Angus Taylor defends Australia’s growing greenhouse gas emissions

Emissions fell 3.5 per cent in the electricity sector, which accounts for the biggest share of pollution as brown coal supply fell and supply of renewables increased. Emissions from agriculture were also lower (by 3.3 per cent), largely due to a decline in the beef cattle population.


For the December quarter, national emission levels rose 0.8 per cent on the prior quarter, seasonally adjusted. This bucks the usual trend for the December quarter, when emissions tend to be lower than the previous three months as heating and cooling use falls in milder spring conditions.

Australia’s emissions for the year to December 31 were 0.4 per cent higher than emissions in 2000 and about 12 per cent below 2005 levels. Under the Paris targets to which the Morrison government has committed, Australia is aiming to cut emissions by 26 per cent from 2005 levels by 2030.

Mr Taylor, who gained responsibility for emissions reduction policy in Prime Minister Scott Morrison’s post-election cabinet reshuffle, on Thursday pointed to figures showing that emissions per capita in 2018 were at their lowest levels in 29 years.

However, this measure is irrelevant to the nation’s progress towards reducing total emissions. Per capita emissions in Australia have generally fallen for several decades under successive governments amid technology advances and as the population grows.

Mr Taylor also said the figures did not acknowledge Australia’s contribution to lowering emissions in other countries through exports of LNG, which creates fewer emissions than coal.

Electricity emissions are falling due to more renewables in the energy mix. Credit:Bloomberg

“This is a substantial global contribution to be proud of. The Morrison government is not going to trash successful Australian export industries that are reducing global emissions, in order to reduce Australian emissions,” he said.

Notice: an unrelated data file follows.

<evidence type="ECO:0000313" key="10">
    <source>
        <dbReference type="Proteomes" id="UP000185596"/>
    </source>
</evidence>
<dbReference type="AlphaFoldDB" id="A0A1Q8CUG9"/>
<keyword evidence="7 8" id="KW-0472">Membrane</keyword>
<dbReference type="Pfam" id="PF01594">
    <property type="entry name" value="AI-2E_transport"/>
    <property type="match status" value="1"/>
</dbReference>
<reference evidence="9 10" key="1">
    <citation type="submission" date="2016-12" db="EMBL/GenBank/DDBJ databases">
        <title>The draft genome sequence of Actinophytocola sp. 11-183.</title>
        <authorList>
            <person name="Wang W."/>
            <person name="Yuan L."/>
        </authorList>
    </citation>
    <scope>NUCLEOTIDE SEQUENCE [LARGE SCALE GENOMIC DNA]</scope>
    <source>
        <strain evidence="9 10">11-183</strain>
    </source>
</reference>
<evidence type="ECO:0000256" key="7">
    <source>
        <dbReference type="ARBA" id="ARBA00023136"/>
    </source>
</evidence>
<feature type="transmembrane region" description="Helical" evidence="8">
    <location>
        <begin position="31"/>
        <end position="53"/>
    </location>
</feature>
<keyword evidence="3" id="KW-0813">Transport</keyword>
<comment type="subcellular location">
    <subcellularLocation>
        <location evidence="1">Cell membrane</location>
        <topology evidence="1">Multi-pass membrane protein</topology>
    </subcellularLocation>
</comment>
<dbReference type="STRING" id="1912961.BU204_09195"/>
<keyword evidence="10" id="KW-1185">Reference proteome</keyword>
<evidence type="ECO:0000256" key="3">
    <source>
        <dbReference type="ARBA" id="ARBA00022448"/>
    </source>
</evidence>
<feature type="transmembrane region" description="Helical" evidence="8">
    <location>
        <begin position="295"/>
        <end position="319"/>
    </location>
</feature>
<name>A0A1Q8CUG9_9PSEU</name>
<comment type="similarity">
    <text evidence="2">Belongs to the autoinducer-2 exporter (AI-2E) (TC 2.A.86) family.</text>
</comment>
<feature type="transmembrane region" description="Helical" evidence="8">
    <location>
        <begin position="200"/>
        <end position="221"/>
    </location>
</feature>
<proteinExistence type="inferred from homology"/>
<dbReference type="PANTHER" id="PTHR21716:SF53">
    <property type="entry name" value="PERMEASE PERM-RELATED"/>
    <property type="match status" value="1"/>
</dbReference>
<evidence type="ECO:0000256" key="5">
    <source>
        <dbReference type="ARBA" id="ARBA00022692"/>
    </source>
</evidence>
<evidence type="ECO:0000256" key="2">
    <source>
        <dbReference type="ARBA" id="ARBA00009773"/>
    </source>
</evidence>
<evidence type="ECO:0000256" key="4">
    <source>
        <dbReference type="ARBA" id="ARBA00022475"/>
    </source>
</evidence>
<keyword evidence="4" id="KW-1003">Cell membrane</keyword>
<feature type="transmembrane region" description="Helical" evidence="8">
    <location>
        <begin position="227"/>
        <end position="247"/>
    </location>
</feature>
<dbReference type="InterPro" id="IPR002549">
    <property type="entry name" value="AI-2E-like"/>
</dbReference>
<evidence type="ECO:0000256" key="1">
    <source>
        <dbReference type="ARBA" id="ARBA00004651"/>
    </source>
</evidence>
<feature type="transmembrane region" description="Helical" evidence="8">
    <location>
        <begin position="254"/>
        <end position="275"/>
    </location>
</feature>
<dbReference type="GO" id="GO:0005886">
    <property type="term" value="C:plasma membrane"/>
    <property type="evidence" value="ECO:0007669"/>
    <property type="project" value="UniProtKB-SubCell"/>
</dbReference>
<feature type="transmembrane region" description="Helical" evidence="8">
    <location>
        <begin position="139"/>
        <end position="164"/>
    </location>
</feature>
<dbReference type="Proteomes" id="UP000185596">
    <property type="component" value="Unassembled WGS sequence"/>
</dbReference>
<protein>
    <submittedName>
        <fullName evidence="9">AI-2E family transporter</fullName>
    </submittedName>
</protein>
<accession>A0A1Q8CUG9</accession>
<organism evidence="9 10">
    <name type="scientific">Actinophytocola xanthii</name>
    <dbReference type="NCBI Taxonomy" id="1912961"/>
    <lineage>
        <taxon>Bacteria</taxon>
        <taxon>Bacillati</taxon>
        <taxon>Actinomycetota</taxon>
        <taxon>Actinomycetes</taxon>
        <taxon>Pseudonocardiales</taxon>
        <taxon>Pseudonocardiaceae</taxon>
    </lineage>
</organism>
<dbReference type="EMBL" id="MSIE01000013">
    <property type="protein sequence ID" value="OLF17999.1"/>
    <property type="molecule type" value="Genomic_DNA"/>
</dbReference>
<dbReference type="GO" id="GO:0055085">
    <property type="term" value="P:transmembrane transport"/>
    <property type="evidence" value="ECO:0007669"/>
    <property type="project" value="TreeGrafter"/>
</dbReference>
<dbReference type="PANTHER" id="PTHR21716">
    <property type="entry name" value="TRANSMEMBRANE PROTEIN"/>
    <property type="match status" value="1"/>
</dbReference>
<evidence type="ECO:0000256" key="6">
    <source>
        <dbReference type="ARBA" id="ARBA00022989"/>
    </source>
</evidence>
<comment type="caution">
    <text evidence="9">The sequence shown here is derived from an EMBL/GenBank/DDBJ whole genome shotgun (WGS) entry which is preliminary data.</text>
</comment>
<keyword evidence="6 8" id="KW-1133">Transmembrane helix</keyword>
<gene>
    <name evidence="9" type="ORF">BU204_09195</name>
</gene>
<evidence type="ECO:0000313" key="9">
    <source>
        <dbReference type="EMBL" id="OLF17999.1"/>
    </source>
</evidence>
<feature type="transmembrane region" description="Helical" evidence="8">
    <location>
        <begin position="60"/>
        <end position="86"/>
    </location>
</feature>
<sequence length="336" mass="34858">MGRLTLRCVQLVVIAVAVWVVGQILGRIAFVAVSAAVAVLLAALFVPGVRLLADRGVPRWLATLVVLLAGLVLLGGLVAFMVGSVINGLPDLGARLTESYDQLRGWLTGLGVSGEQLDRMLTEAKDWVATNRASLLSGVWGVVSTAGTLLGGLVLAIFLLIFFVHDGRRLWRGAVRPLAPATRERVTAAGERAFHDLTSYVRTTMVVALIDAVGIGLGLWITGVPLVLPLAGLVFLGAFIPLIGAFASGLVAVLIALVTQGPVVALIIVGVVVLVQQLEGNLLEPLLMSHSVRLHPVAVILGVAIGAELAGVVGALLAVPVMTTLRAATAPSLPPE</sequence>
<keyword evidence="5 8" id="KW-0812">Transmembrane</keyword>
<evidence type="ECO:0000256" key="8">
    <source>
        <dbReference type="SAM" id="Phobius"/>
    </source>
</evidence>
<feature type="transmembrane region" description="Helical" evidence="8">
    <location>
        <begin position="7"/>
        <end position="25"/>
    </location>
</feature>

Each nation’s contribution to the Paris treaty is calculated according to domestic emissions, not the impact of their exports on emissions elsewhere.

Mr Taylor said the government’s $3.5 billion Climate Solutions Package would deliver on Australia’s 2030 emission-reduction commitments.


“Our national target is achievable, balanced and responsible. We will meet our international commitments while keeping power prices down, keeping the lights on, and keeping our economy strong,” he said.

The government says it will meet the Paris target by using so-called carry-over carbon credits from the Kyoto Protocol period. Those credits total 367 million tonnes, and counting them towards the Paris goals halves Australia’s emissions reduction task.

Mr Taylor has long criticised public subsidies for renewable energy projects but is considering using government funds to underwrite the upgrade of a NSW coal plant, among other projects. The government has also pledged a feasibility study into building a new coal-fired power station in North Queensland.

Nicole Hasham is environment and energy correspondent for The Sydney Morning Herald and The Age.

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